MY LIFE AS A GOVERNMENT COMMUNICATIONS HACK

Here’s a story that still causes me to wake up in the early hours of dark and stormy nights, asking: ‘Why?’
It took place during my time working for an MEC in the Western Cape, writing speeches, opinion pieces and media releases for him.
It was a job I would normally have described as a ‘piece of piss’.
But it wasn’t quite that….
There was also an element of ‘getting pissed-off’ about it, especially when it came to the speech-writing part of the job.
This was my problem: I guess I’m quite an arrogant type of speech writer, like most of the speech writers I’ve met.
I thought I was good.
So, I was horrified that the MEC insisted on adding – liberally – throughout any speech for him, these immortal words: ‘At this point of time.’
‘Bloody hell,’ I complained to my friend, Al-Ameen, one day, ‘How can I get him to stop with this shit?’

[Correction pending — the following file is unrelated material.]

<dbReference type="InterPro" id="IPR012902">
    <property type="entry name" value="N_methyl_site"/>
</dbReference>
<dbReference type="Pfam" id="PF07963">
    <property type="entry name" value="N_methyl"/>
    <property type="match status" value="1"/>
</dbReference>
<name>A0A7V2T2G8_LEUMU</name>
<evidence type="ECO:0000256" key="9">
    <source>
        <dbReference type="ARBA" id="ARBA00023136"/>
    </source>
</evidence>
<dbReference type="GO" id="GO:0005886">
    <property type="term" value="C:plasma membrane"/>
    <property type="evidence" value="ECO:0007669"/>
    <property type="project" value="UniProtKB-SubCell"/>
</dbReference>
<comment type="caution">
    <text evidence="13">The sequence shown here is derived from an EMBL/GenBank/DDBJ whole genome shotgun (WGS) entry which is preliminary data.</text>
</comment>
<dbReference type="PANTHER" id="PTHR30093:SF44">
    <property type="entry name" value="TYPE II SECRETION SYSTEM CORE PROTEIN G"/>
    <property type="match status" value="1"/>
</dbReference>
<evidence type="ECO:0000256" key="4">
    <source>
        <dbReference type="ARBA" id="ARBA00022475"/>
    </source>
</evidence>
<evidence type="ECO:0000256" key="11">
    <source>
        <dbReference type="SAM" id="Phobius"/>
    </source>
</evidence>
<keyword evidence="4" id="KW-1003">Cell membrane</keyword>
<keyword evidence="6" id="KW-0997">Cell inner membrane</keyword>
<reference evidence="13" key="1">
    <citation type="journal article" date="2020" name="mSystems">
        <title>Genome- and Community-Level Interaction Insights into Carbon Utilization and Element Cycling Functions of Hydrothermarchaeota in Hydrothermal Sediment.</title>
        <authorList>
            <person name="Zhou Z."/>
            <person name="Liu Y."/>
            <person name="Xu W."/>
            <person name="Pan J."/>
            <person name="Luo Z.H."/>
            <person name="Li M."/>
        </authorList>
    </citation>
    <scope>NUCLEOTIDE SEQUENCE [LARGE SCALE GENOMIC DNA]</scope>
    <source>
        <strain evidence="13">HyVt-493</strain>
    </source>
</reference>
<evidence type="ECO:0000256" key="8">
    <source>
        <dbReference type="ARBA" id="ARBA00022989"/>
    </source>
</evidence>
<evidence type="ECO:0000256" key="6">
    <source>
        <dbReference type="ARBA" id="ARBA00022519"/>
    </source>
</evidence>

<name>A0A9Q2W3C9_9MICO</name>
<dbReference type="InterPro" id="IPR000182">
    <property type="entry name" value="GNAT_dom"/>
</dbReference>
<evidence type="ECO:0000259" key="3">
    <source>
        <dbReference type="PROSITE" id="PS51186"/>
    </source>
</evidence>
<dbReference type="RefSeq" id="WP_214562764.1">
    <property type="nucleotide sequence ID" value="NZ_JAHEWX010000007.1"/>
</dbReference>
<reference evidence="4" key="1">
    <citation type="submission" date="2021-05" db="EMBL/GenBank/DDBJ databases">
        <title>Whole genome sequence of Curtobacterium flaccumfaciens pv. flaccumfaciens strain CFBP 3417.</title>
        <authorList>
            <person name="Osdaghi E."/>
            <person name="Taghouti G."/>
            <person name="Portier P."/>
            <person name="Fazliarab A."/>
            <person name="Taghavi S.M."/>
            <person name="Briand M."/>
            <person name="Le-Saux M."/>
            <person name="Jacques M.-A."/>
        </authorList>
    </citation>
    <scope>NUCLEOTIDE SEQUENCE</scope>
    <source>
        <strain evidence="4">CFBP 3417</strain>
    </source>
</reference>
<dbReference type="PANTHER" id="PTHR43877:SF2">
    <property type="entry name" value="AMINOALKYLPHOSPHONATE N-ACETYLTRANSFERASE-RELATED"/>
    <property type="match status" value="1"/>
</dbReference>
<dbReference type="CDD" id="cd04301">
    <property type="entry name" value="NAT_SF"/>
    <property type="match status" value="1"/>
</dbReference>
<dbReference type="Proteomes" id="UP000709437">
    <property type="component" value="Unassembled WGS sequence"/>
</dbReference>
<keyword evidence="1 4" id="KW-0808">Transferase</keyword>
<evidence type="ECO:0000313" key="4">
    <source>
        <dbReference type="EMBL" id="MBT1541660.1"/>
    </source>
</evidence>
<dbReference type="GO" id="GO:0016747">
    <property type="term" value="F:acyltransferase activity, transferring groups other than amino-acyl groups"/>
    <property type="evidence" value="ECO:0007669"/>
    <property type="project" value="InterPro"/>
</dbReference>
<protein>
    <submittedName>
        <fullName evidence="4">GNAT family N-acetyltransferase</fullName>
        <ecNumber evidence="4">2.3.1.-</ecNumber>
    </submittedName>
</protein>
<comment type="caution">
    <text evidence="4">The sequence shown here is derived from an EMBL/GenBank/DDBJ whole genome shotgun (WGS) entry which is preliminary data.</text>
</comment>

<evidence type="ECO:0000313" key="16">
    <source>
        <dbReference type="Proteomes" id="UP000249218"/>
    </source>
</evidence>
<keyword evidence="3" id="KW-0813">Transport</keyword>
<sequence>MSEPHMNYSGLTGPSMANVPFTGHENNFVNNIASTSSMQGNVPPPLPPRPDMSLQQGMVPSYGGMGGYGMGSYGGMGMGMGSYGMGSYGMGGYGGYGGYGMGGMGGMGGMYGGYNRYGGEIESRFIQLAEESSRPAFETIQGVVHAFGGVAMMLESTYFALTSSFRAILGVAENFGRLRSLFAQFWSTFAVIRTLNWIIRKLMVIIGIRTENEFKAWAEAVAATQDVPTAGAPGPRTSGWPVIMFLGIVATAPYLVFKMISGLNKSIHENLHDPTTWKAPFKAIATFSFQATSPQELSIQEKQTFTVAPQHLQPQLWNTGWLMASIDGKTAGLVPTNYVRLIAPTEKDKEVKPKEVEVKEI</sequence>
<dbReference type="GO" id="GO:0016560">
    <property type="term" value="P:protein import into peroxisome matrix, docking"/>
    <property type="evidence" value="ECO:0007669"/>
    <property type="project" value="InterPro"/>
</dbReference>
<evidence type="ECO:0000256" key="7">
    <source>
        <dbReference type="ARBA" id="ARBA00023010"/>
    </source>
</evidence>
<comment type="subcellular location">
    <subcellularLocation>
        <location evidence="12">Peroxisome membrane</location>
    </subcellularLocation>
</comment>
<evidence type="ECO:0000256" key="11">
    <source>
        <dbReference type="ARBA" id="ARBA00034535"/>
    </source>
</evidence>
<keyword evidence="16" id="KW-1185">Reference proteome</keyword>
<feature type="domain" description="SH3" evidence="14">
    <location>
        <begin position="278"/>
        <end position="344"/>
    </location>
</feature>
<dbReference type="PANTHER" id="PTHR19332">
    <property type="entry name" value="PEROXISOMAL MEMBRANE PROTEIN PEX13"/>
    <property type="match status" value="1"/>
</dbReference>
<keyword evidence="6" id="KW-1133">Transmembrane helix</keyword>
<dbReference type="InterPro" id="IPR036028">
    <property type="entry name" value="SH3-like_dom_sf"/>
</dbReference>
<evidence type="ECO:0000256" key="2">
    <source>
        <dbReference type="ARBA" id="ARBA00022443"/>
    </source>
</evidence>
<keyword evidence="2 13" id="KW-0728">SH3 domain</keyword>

‘You can’t,’ he replied, ‘he’s the MEC. We are but humble servants.’
Later, the MEC began to farm out some of his speeches to his political advisor. In this respect, I was a long-way-off second fiddle, for the MEC and his advisor shared a love of Cuban poets.
When I saw a speech by the advisor beginning with a quote by Jose Marti or Nicholás Guillén, I took off to Mountain Café in Long Street and fed my boep with three or four samoosas and two chilli-bites.
Anyway, here’s the part of working for the MEC that I alluded to earlier, the part that gave me early-hours dreams….
Nothing is ever static in politics. A political favourite today can be the equivalent of doggy-poo tomorrow. And so, it happened with this guy.
He was caught up in a political dogfight in the local ANC – and was shifted to another, less sexy provincial department.
Oh, what fun the move proved to be.
I was ‘tasked’ (as politicians love to say) with shredding what needed to be shredded. My goodness, the MEC must have had some dark secrets hidden all over in various offices on A4 printing paper, which he didn’t want a new MEC, even one belonging to his own party, to see.
I wish I’d read some of the shredded material.
We ended up with – and I’m not exaggerating – a roomful of shredded documents, right up to the ceiling, all neatly packed in light-blue bags. There was so much, in fact, that I had a real fear that I would not be able to retrieve my notebook and Parker pen on my desk.